Jetpack7 Official Blog
While you may not have the same anxieties, I’m sure all of you who have tried to run published games have had to wrestle with ways to master the material presented before you. In the wake of so much information, how do you possibly recall those details in the heat of playing the game?
The quick answer is, you don’t.
Some players “run the show” and a lot of players will follow their lead. That happens a lot, but occasionally, consider putting the spotlight on the other players that may not get to shine very often.
Clearly, there are times when failure can be fun. When there is a lot riding on the results of a roll, tension rises quickly with each failure. What isn’t fun is when repeated failures leave a player feeling like they have accomplished less than nothing. Giving them back some of their lost autonomy by letting them describe the nature of their failure provides an opportunity to play their character despite a string of bad rolls.
DMs need a good hook to delve into their lore with their playgroup. Having a high profile creature act completely against what makes it high profile is a fantastic hook for fleshing out your world for you and your players.
Designing an adventure, campaign, or even one-shot that empowers your players to have the kind of experience they will most enjoy requires examining these choices for the wealth of information that they can provide. In the second installment of this three-part series, we will examine a few of the classes that can have the strongest relationships with the narrative of the game and ways to accommodate the players interested in the experiences they offer.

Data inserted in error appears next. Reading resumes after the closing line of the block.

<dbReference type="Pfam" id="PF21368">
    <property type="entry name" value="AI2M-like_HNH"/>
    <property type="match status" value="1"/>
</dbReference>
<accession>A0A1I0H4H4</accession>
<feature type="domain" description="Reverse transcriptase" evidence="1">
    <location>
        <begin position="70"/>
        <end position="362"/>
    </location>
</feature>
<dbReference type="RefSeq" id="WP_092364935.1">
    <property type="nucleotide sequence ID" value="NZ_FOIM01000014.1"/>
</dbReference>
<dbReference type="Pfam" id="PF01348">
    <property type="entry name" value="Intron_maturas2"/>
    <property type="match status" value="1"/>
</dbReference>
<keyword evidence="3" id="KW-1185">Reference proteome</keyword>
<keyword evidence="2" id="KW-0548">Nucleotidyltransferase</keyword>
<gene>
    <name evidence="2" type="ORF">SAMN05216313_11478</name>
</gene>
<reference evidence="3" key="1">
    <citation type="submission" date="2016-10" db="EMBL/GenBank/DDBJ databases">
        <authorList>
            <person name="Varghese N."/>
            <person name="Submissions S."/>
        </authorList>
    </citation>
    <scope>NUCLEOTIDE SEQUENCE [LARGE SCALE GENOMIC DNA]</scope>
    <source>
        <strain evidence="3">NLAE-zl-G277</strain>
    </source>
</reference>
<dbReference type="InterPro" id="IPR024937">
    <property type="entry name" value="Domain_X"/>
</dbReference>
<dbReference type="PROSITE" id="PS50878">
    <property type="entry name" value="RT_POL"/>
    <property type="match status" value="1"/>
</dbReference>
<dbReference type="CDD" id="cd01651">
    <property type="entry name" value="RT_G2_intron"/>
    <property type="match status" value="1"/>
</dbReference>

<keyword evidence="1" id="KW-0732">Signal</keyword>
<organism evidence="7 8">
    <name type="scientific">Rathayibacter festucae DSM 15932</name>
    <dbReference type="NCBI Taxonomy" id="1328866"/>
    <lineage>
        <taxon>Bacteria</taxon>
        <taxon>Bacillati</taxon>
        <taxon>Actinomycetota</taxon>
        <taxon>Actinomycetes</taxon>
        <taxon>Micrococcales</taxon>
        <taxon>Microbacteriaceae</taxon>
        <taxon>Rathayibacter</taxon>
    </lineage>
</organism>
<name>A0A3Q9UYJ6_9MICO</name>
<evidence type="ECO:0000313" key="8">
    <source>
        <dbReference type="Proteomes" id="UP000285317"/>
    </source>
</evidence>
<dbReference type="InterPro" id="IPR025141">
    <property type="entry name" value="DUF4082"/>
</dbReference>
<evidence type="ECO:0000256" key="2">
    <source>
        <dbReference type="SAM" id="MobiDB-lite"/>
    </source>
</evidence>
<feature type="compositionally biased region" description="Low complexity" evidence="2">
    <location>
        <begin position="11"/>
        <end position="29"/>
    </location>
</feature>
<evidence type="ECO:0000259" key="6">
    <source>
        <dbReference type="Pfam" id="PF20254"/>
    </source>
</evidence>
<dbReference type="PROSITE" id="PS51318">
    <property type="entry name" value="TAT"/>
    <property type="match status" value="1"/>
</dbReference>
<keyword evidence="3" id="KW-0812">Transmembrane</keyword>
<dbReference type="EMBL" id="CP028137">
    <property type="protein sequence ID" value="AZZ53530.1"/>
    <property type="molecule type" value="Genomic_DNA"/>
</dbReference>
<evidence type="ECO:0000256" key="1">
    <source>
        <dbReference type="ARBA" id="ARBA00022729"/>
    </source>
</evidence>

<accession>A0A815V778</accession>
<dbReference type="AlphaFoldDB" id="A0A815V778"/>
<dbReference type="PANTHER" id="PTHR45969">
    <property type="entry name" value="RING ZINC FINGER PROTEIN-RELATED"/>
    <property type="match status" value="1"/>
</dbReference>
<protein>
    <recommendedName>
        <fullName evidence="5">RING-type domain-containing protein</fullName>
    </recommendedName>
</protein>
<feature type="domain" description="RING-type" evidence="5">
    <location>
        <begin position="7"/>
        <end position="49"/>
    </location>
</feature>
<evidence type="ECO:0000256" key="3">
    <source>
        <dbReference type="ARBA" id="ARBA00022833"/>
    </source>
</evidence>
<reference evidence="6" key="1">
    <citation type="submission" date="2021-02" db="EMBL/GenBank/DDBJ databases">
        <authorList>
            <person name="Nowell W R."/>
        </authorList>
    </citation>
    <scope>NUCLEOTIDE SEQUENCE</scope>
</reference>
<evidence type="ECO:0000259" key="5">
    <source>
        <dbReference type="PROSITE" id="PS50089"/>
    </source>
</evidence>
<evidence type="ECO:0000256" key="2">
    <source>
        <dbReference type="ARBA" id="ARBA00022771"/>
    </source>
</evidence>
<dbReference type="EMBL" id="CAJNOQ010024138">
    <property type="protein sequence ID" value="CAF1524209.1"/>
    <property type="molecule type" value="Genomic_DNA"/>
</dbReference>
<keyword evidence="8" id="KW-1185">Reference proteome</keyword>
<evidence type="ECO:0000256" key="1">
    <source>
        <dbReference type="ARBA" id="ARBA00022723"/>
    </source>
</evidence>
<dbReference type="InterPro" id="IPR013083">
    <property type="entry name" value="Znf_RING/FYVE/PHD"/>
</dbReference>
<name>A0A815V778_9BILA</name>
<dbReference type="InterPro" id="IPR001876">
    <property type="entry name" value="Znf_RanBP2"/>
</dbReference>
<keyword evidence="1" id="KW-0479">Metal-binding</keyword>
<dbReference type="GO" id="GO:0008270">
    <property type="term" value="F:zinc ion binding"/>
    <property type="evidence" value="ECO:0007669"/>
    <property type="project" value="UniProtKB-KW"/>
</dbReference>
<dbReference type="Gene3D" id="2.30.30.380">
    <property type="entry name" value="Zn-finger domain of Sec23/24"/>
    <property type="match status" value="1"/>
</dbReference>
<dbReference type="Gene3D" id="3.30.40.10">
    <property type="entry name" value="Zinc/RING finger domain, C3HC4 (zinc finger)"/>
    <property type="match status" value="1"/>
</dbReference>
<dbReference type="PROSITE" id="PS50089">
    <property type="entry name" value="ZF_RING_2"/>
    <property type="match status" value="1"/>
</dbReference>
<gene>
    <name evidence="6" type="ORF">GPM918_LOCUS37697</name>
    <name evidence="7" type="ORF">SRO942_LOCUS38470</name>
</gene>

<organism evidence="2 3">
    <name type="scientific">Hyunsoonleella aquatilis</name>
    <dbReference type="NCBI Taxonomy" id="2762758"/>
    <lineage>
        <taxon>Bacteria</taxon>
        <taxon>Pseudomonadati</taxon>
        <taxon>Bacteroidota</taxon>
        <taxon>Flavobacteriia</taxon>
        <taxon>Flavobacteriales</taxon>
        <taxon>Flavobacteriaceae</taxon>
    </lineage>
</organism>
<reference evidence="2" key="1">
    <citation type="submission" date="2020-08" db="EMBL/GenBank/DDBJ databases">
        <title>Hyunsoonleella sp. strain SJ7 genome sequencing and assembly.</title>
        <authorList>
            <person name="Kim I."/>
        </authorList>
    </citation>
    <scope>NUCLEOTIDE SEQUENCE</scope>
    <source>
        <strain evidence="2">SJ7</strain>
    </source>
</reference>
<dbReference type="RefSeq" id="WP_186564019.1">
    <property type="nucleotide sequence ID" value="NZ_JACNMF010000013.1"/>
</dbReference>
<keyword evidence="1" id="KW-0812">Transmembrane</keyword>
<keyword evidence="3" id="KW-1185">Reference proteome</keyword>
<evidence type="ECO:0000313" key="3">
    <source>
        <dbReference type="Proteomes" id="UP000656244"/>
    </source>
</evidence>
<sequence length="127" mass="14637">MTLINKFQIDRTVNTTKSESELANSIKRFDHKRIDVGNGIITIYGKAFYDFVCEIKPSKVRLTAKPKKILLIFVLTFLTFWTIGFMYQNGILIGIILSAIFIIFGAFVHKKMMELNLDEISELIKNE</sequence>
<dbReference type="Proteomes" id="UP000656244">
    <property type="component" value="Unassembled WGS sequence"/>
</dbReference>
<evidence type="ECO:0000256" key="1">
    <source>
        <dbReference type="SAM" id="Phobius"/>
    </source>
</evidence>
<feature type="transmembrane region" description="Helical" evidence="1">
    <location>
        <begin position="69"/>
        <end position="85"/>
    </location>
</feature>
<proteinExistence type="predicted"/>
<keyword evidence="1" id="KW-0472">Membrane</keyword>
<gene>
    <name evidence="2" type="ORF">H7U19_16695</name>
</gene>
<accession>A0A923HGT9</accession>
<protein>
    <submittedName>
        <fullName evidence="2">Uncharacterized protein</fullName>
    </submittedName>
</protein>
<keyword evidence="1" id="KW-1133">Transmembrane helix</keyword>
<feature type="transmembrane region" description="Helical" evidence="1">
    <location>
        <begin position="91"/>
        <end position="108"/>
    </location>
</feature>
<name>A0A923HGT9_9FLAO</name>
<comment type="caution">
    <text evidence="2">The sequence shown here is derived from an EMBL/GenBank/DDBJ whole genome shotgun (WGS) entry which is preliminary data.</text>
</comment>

Building an adventure tailored to the strengths and weaknesses of the specific group of players at your table lets you optimize your game to give everyone the maximum impact while they’re in the spotlight. It also helps you avoid accidentally stepping into moments where no one can meaningfully contribute to moving your story forward.
First, we must establish what roles actually make up a band of heroes. Then, we must discuss their purpose for joining together. Being, an adventurer yourself, you must have your own ideas. If you can, toss those aside for a moment and follow me down this purple worm hole. I only jest! There is no purple worm nearby. If you have questions, please save them for the end of our discussion.
Homebrew. An endless pit of creativity and anxiety revolving around making up stuff for you and your friends. That could be an oversimplification, but that’s how I always end up viewing it.
The last three classes we will be looking at are; the Sorcerer, Warlock, and Wizard. Each of these magic using classes has their own special way of manipulating the magic in the world around them. Each one is unique from the other, offering different and enjoyable ways to cast spells in and out of combat.
If you have ever run a tabletop roleplaying game, chances are you’ve thought about fictional positioning even if you don’t know what it is. Does this sound familiar? Dungeon Master: Pushing open the door you feel the cool, stale air on the other side hit it. It...
Let's face it. If we name three of our favorite heroes from books, movies or video games, there is a good chance most of them have some very distinct weaknesses. Indiana jones can't stand snakes, Marty McFly goes berserk when he gets called chicken, and Robocop? Well,...
Welcome back! I hope you read the first article in this series! If not, you should check definitely it out! The multiverse of dungeons and dragons is one of adventure and intrigue. Those who seek adventure must hone their skills and choose a path to follow, one that...